Zooming in on LGBT issues
Updated: 2012-03-20 09:53
By Liu Wei (China Daily)
Documentary director Fan Popo (standing) joins in the group discussion at a workshop on making documentaries about the LGBT community. Photos by Jiang Dong / China Daily
Zuo Weiwei embraces her tutor Wei Jiangang at the closing ceremony of the workshop.
A program trains lesbian, gay, bisexual and transgender community members to create documentaries about their realities. Liu Wei reports in Beijing.
Yue Jianbo not only discovered he was gay but also that some of his coworkers were, too, when he was working as a coal miner. Still, Yue, who loves rock music and marathons, felt like an outsider at the mine in the small town of Yangquan, Shanxi province.
In March, he traveled to Beijing to join a workshop on making documentaries about the lesbian, gay, bisexual and transgender (LGBT) community.
"There are documentaries about gay people and there are documentaries about coal miners, so why not make one about gay coal miners?" he says.
He applied for the workshop run by the Beijing Gender Health Education Institute, LBGT online video-sharing website Queer Comrades and the China Queer Independent Films, a LBGT rights film tour.
China Queer Independent Films founder and a documentary director Fan Popo explains: "I found when traveling across the country that many LGBT people want to learn how to make documentaries, which possess great power to promote understanding among different groups of people. Perhaps this workshop can help them realize their dreams."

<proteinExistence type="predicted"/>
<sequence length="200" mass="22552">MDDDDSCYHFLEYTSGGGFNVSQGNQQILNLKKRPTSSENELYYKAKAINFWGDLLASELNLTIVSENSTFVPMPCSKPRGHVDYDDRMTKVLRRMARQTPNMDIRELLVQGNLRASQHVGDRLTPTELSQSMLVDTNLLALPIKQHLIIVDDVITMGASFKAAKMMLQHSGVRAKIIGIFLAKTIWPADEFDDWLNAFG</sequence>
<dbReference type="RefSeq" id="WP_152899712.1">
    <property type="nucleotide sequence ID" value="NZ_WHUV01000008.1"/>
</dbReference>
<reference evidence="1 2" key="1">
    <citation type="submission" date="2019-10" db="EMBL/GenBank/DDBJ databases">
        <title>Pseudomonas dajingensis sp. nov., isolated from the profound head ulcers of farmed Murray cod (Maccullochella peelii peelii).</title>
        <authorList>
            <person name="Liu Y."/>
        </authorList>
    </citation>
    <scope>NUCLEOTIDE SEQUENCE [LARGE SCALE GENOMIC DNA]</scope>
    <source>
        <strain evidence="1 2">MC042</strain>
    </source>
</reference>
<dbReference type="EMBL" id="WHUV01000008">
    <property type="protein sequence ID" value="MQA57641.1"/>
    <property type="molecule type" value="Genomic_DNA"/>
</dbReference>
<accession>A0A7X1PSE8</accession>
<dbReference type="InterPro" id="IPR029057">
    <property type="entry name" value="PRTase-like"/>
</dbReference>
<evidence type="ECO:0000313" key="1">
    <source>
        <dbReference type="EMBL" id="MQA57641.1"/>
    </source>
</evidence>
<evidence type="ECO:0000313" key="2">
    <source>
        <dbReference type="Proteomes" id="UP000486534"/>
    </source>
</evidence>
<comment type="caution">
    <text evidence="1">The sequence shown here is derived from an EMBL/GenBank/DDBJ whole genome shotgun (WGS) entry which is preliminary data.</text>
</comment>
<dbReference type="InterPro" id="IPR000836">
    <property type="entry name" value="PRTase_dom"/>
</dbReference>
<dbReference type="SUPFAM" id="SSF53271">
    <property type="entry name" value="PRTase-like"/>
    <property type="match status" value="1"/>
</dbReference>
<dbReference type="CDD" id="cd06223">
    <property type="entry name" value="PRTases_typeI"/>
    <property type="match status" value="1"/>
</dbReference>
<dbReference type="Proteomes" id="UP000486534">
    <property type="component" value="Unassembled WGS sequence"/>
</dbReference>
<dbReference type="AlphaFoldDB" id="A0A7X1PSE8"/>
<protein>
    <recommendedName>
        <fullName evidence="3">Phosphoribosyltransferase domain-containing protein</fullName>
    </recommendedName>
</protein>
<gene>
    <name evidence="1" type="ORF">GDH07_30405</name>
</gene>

Yue met Fan in a hutong cultural center. Fan is one of 11 tutors, and Yue is one of nine students selected from 29 applicants.
Yue, 32, had never held a video camera before but now knows well how to use it to zoom in on issues.
But participants learn more than filming skills. They also engage in discussions about such issues as gender.
Celebrated women's rights campaigner Lu Ping discusses with students the ways in which media shape gender perceptions.
She uses cases studies, such as a car commercial starring Zhang Ziyi. The ad shows Zhang clad in a revealing outfit playing the role of a car saleswoman. Some male customers express surprise, because the job is traditionally reserved for men. But they're surprised by her excellent driving abilities.
Lu asked for students' opinions of the commercial's portrayal of Zhang. They agreed that although the actress was shown occupying a traditionally male profession, her sexuality remained her primary appeal.
"Their analysis is insightful," Lu says. "While they haven't studied gender issues in school, they remain sensitive to the issue as a minority. So they understand that women are still used as sex symbols in such ads as these."
Lu hopes her students will remain vigilant and avoid such portrayals in their works.
"Although they themselves have been the subject of bias, they can unconsciously possess biased opinions about other underprivileged groups," she explains.
After two days of training, students were divided into four teams, and each team was sent to shoot a five-minute film.
The students could demonstrate what they had learned, and two students would be selected to receive financial and technical aid for their documentary proposals.
Yue teamed up with Yao Yao, a woman who runs a photo studio for lesbians in Shandong province. They chose the theme of transgender issues.